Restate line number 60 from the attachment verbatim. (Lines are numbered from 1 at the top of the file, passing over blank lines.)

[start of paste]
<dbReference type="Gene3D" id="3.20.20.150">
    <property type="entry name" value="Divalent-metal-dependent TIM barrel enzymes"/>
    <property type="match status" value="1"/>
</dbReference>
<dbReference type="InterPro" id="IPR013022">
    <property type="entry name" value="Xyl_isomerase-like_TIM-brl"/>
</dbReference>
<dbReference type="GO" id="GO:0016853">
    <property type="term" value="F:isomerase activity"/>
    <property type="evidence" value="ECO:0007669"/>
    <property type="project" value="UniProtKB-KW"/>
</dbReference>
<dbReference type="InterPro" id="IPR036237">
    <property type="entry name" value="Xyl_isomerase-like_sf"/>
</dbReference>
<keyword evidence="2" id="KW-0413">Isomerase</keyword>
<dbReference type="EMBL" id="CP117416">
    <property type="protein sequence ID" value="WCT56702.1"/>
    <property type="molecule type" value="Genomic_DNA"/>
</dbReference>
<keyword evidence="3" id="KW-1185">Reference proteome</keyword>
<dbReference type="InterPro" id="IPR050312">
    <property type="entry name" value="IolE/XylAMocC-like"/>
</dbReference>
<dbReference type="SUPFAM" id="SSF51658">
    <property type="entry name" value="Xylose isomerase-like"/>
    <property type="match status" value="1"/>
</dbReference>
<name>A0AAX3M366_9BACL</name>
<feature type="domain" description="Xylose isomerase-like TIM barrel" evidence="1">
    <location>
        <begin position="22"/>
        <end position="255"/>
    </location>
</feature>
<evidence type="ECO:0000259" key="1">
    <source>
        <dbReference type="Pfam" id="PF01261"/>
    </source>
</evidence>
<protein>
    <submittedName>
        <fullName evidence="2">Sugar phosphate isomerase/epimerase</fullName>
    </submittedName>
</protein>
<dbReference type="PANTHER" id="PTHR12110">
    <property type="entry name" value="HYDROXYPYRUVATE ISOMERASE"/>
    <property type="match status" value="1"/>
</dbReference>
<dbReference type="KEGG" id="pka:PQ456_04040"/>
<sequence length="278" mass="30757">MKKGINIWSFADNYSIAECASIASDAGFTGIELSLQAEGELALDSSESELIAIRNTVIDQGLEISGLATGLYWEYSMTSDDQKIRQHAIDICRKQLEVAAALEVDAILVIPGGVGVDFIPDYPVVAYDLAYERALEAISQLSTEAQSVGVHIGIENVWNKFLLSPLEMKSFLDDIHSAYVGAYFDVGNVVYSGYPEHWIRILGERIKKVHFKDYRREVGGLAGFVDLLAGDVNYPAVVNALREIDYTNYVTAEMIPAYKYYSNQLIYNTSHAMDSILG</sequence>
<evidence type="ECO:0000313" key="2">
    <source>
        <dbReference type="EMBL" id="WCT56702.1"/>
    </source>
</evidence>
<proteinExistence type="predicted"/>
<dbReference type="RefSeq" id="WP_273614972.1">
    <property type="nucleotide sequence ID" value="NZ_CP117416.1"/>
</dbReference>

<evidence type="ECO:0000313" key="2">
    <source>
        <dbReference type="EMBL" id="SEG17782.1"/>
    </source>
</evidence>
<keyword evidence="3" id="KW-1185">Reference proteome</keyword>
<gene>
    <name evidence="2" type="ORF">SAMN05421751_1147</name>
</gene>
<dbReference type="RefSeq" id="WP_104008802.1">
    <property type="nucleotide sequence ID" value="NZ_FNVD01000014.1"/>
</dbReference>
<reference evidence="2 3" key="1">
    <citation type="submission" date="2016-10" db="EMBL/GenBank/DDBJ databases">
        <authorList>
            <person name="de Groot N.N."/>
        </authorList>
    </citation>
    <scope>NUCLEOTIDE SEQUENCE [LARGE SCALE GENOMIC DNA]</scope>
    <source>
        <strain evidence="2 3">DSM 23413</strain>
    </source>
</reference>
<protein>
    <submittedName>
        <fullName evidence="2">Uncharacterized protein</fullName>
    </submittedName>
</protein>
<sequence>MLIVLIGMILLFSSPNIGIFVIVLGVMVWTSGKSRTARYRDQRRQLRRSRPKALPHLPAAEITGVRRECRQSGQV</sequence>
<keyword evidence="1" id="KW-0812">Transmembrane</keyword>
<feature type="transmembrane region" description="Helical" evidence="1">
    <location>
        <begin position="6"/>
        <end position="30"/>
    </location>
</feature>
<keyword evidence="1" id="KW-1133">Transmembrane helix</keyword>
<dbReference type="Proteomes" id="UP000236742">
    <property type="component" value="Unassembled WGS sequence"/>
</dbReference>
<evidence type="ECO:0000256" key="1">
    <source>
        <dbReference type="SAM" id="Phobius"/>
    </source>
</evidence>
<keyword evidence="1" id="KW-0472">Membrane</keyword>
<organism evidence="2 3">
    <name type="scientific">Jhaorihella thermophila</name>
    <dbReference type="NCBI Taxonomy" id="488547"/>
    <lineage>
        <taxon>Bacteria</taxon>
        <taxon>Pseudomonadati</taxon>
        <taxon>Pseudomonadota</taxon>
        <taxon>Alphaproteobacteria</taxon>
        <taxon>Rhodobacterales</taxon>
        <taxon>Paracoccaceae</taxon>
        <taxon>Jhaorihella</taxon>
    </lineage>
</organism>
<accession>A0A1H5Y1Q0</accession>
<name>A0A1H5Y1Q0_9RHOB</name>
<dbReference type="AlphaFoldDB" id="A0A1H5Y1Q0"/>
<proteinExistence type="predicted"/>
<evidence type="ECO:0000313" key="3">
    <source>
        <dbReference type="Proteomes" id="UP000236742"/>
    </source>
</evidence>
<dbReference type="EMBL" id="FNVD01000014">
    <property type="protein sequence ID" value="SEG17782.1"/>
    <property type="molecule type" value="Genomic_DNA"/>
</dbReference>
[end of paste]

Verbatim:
</dbReference>